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    Figure 6.2 Stop Racial Profiling. Image is used under a CC-BY-NC 2.0 license.

    Organization of Black Law Enforcement Executives (NOBLE). Allegations of racial profiling and other bias-based policing activities, particularly traffic stops and random searches, have become national issues, as the escalating coverage in the media shows. There have also been legislative proposals at the state and national level addressing racial profiling, along with lawsuits brought by civil rights organizations and the U.S. Department of Justice.

    Racial profiling erodes the necessary trust between law enforcement officials and the communities they serve. There is also the collateral damage of police recruitment of minorities being made more difficult and minorities becoming less willing to participate in the criminal justice process. The use of objective factors indicating potential criminal activity as a basis for making traffic stops may be a legitimate and effective law enforcement tool. However, inappropriate profiling impairs law enforcement's abilities. Furthermore, the use of race as the sole criterion for making traffic stops is legally and morally wrong. Discriminatory traffic stops divide communities and make police and prosecutors' jobs more difficult.

    These measures are a necessary first step, but alone they cannot reduce bias in an organization. Symptoms will resurface and appear in other areas, such as walking stops, the use of force, police misconduct, minority officer recruitment, retention and promotion. Racial profiling is not the standalone problem; it is a symptom of bias-based policing.

    Police departments and communities can avoid debilitating accusations of racial profiling by communicating with each other about police strategy, crime trends, and community concerns. In a response to the aftermath of the fatal shooting of Amadou Diallo by New York City police in 1999, George Kelling writes:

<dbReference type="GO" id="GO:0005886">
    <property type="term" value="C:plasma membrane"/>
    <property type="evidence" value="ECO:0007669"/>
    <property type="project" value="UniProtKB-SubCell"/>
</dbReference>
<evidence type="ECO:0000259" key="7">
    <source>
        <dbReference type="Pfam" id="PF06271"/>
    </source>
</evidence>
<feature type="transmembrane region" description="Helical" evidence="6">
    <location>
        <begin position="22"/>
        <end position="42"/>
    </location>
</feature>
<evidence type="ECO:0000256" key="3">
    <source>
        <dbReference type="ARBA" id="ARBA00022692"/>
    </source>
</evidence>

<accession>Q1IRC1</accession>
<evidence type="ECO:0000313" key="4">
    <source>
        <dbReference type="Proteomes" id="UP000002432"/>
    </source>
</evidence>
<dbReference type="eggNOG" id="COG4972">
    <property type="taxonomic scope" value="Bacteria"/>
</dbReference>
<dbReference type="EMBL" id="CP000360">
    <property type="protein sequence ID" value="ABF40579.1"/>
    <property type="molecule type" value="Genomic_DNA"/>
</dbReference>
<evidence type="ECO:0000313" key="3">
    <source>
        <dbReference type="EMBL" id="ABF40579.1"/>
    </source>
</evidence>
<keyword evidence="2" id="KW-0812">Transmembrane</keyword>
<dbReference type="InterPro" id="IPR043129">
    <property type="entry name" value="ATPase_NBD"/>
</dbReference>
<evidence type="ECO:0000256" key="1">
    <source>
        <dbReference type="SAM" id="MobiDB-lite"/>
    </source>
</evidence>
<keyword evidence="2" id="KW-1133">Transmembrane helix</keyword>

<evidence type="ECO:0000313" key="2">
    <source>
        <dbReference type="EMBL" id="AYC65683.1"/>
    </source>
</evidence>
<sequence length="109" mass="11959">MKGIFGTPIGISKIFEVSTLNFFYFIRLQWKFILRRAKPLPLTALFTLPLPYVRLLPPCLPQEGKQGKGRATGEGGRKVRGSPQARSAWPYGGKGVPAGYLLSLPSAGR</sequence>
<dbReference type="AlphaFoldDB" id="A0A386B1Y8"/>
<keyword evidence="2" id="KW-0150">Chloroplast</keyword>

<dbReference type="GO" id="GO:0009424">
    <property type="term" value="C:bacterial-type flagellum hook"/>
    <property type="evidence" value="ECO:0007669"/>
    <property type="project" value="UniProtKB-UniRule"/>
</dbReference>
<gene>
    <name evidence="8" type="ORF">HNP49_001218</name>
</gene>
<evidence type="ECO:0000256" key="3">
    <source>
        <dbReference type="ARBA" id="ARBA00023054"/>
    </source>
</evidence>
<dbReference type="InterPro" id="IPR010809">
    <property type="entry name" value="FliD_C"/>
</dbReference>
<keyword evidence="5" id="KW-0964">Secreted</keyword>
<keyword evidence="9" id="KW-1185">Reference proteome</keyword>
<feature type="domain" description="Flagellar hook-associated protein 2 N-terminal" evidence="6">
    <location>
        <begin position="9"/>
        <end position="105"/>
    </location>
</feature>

Police increasingly rely on analysis of crime data, mapping and other methods to develop tactics for addressing specific problems. When they discover that guns are the primary instruments of murder in black neighborhoods, is it racial profiling or smart policing to target anti-gun efforts there?”

    Resolutions to these issues are possible, but not easy. They involve balancing individual rights with community interests, effectiveness with costs, and the tradeoffs among important values…Police and neighborhood leaders will have to seek each other out aggressively and honesty!

    6.5 - Community- Based Policing Plans34

    Community policing is a policing approach embraced by some departments and espoused by national law enforcement organizations. It is described as a philosophy, managerial style, and organizational strategy that promotes better police-community partnerships and more proactive problem solving with the community. It can help solve a wide range of community problems and issues involving crime control, crime prevention, officer safety, and the fear of crime.

    Community policing is referred to by several names, most commonly as community-oriented policing, problem-oriented policing, community problem solving, neighborhood policing, and problem-based policing. Community policing is based on collaboration between police and citizens in a nonthreatening and cooperative spirit. It requires that police listen to citizens, take seriously how citizens perceive problems and issues, and seek to solve problems which have been identified. "A fundamental assumption of the community policing approach is that the community is more likely than the police to recognize and understand its public safety needs," states researchers Vincent J. Webb and Charles M. Katz. Effective community policing can result in enhanced quality of life in neighborhoods, reduction of fear of crime, greater respect for law and order, increased crime control and crime prevention, and greater citizen satisfaction with police services.

    Image result for community policing in the us

    Figure 6.3 Image is in the public domain.


    Pin It! COPS

    Click here for more information on the department of Justice’s Community Oriented Policing Services.

    While community policing continues to evolve, current research shows that it results in improved safety for both residents and police, neighborhood revitalization, positive neighborhood and police morale and confidence, heightened confidence in government institutions, including police, and improved race relations. Community policing has been shown to decrease actual criminal activity and reduced fear of crime. As one resident of Chicago said, "When you have a sense of camaraderie and cooperation between beat officers and community residents you lose the sense of fear." However, law enforcement executives should be aware that "community perceptions of the potential effectiveness of community policing may determine how residents rate the importance of community policing activities carried out by the police," according to Webb and Katz. In fact, they state some community policing activities may be viewed as unimportant to the community, while others, such as investigations of drug and gang-related activities, may have broad community support.